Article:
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In Ernest Lepore & Barry C. Smith (eds.), The Oxford Handbook to the Philosophy of Language. Oxford University Press. pp. 1020--1055 (2006)
Abstract
A general and fundamental tension surrounds our concept of what is said. On the one hand, what is said (asserted, claimed, stated, etc.) by utterances of a significant range of sentences is highly context sensitive. More specifically, (Observation 1 (O1)), what these sentences can be used to say depends on their contexts of utterance. On the other hand, speakers face no difficulty whatsoever in using many of these sentences to say (or make) the exact same claim, assertion, etc., across a wide array of contexts. More specifically, (Observation 2 (O2)), many of the sentences in support of (O1) can be used to express the same thought, the same proposition, across a wide range of different contexts.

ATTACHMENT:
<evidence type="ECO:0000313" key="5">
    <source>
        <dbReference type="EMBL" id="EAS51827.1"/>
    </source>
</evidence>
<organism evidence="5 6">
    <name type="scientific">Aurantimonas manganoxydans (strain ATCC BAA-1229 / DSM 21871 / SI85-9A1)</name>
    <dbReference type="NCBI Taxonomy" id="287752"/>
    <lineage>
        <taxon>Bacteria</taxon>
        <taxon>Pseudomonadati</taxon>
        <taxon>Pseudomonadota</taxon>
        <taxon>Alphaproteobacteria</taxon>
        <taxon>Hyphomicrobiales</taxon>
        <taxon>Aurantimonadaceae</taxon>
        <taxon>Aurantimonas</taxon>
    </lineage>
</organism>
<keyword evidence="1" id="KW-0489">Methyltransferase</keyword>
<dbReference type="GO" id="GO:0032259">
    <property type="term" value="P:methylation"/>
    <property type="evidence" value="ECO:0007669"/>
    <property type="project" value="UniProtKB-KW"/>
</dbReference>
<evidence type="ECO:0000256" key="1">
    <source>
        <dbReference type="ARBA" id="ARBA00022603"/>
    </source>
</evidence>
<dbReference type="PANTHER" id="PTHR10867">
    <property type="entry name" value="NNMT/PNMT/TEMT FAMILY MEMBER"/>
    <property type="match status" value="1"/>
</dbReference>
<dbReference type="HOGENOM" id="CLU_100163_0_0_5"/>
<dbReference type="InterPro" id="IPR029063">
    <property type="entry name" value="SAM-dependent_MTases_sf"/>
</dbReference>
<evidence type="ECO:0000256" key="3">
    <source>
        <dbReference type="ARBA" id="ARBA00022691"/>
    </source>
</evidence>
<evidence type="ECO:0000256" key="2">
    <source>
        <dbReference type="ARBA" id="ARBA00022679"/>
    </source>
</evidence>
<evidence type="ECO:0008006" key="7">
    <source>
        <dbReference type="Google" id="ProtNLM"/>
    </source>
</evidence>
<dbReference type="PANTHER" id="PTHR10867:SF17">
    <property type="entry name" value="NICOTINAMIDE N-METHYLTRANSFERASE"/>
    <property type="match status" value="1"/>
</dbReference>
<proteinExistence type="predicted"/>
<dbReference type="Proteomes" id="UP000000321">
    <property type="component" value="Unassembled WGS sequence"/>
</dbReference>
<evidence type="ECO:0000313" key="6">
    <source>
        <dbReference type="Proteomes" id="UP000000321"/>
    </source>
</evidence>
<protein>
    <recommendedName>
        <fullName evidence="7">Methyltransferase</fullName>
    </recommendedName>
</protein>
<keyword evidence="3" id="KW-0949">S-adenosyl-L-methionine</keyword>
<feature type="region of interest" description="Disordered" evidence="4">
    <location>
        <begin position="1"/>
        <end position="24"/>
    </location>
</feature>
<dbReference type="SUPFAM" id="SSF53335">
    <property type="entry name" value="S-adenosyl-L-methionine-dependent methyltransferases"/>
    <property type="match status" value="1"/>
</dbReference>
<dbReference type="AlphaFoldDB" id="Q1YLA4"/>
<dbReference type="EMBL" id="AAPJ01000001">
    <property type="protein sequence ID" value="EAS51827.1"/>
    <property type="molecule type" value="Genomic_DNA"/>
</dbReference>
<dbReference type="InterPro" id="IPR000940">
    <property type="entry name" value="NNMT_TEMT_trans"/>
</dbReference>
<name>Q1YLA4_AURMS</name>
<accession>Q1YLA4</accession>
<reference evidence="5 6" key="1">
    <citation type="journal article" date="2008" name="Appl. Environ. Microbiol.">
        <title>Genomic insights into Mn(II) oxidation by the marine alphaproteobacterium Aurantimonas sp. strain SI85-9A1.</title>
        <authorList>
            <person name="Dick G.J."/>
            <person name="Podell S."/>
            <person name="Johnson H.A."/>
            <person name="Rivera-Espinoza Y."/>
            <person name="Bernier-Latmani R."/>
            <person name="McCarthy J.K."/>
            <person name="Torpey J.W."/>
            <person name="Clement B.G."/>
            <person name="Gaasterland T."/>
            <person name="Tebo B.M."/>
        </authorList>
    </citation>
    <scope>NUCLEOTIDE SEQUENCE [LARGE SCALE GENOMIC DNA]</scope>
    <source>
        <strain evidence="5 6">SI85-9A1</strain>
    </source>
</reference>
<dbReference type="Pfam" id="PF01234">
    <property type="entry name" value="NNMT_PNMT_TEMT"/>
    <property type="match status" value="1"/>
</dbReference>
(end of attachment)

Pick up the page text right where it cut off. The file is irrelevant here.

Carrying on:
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DOI 10.1093/oxfordhb/9780199552238.003.0040
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Minimal Propositions and Real World Utterances.Nellie Wieland - 2010 - Philosophical Studies 148 (3):401 - 412.

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